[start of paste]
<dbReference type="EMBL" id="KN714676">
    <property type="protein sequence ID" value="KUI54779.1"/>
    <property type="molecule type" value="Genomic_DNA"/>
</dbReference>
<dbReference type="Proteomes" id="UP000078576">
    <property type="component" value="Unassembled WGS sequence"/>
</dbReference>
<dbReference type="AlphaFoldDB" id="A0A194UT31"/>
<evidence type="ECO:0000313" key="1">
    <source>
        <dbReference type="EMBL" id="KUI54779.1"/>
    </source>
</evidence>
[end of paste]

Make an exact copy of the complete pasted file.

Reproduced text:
<dbReference type="EMBL" id="KN714676">
    <property type="protein sequence ID" value="KUI54779.1"/>
    <property type="molecule type" value="Genomic_DNA"/>
</dbReference>
<dbReference type="Proteomes" id="UP000078576">
    <property type="component" value="Unassembled WGS sequence"/>
</dbReference>
<dbReference type="AlphaFoldDB" id="A0A194UT31"/>
<evidence type="ECO:0000313" key="1">
    <source>
        <dbReference type="EMBL" id="KUI54779.1"/>
    </source>
</evidence>